Some acronyms need no explanation. SWAT- everyone knows these are specially trained police in bullet-proof vests carrying assault weapons with particular skills to take down the bad guys. We know FBI, CIA, DEA. And every TV viewer now knows what CSI and NCIS stand for. Tests like MRI or CAT scan or CPR are understood either through experience or watching medical dramas.

Define so they stay engaged

Then again we can’t assume everyone knows. I recently ran across DIY. My mind went blank. But within the ad were the words do-it-yourself. Ah, sweet clarity. As writers, we should be familiar with the term WIP. But non-writers have no clue. Work in progress needs to appear somewhere in the same paragraph for clarity.

If you are writing about a specific trade the acronyms need to be defined once either before or after its first use. Otherwise, readers are confused and leave your story to google the mystery letters. Too many of those and you’ve lost the momentum of turning pages to get to the end at 2 a.m.

My example

As you craft your story, don’t forget to define terms within the story as quickly as you can without drawing the reader out of the story.  If a DEA agent comes to the door, don’t stop to give a brief history of the Drug Enforcement Agency. Instead:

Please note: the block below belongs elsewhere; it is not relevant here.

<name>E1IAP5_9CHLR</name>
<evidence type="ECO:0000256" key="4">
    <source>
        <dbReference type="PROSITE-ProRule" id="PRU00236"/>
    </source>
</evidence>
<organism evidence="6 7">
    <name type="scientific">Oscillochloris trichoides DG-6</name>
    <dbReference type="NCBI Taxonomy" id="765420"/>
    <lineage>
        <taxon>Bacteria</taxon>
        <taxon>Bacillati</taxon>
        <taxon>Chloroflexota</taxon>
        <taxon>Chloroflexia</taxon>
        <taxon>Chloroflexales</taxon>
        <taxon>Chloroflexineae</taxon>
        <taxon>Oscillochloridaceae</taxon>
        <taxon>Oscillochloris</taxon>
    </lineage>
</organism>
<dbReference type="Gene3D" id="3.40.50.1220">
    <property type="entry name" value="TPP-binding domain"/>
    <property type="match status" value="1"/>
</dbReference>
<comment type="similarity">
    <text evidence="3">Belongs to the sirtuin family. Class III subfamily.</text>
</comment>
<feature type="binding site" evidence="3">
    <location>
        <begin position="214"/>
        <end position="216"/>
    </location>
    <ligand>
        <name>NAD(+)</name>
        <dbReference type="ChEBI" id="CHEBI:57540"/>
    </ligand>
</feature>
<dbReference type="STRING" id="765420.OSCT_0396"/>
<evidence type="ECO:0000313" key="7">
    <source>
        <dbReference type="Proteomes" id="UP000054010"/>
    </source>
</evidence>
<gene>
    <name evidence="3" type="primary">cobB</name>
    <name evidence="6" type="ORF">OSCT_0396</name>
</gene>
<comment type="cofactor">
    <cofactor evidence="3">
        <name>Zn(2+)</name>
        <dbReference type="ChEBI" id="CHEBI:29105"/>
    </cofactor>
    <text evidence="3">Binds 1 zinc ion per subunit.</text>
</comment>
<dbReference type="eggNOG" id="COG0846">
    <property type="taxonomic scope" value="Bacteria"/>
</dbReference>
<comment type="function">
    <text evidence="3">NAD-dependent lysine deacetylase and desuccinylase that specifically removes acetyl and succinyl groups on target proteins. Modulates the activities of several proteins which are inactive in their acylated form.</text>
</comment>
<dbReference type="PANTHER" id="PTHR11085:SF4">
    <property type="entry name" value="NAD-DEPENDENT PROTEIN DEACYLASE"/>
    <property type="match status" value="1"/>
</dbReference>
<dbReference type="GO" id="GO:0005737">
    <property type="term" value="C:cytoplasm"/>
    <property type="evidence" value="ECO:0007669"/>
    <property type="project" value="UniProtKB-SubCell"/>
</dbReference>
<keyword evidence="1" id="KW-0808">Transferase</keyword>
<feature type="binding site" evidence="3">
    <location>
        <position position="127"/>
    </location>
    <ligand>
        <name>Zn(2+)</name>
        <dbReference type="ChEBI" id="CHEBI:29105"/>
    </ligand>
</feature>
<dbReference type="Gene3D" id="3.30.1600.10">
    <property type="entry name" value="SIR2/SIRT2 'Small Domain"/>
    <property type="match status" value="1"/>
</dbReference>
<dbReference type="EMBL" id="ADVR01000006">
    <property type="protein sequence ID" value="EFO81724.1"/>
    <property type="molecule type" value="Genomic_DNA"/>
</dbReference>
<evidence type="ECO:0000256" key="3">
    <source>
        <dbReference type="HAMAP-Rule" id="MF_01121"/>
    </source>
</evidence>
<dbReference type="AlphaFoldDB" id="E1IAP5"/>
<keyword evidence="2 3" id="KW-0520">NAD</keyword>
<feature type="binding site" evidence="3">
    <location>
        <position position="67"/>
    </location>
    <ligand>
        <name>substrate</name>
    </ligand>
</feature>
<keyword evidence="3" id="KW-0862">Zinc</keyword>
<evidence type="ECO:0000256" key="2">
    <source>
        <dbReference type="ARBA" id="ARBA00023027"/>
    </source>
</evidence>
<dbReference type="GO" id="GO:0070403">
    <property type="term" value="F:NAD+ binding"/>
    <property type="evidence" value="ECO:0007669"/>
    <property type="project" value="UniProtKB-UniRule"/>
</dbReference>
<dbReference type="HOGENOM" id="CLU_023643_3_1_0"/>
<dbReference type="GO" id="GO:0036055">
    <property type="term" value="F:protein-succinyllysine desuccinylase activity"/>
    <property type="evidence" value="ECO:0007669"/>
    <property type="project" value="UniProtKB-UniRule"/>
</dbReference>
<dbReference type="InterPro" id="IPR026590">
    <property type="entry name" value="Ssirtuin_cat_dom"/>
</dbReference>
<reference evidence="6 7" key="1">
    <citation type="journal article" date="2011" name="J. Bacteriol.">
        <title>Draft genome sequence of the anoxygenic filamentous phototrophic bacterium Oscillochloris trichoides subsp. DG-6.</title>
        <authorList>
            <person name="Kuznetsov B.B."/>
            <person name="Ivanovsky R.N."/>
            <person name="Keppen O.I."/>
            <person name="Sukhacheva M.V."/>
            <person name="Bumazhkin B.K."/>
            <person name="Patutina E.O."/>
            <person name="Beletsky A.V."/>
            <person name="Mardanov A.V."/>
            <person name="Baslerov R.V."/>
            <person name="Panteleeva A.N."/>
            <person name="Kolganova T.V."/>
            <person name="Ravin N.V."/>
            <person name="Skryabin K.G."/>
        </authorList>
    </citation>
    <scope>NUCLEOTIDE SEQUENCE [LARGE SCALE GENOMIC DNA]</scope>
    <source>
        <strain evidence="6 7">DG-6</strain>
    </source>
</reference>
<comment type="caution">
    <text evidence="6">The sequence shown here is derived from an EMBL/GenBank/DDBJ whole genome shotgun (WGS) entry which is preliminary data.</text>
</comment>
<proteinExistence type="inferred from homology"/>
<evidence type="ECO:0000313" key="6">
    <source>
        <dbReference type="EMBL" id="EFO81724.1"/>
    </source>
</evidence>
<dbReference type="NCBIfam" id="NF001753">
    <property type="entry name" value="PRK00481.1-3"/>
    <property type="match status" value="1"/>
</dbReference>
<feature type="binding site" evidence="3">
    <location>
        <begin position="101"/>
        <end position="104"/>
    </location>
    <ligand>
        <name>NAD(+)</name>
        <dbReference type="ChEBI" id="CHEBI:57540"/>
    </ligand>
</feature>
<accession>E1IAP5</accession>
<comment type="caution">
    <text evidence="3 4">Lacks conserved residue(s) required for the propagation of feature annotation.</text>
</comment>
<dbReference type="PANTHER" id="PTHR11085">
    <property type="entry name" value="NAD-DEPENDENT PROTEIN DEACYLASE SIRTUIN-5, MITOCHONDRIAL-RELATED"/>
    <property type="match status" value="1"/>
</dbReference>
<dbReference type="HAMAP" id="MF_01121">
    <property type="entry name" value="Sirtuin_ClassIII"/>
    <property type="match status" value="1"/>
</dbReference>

“Men, are in position, sir.” The tall lanky DEA agent looked to Detective Marshall for confirmation.

“Tell the men to move in. Slowly. Don’t want to spook these guys.”

“For sure, they’ve given us the slip more than once. “The agent keyed his mike. “Move in, low and slow.”

“If they flush the drugs, our case is toast.” Detective Marshall kept his eyes on the third story window. Three guys sat at a table. What they were doing could not be seen from his vantage point. Fear moistened his collar. He hated dealing with drug smugglers. It always brought in the feds, and more hands in the pie could end badly.

“I heard from a guy in Vice over at Precinct 23 that these guys operate in four states.”  The young detective moved closer with the declaration. Marshall wasn’t in the mood to chat.

“Well, today it stops here.” Withdrawing his Glock from its holster, he moves in a squat posture toward the building.

Now in this less than stellar scene you get the idea. I have given you the information that the DEA is a federal branch of law enforcement that deals with drug-related crime. I’ve given the reader the needed info without stepping away from the scene.  Always give just enough to define the acronym but not so much as to drag the reader from the action.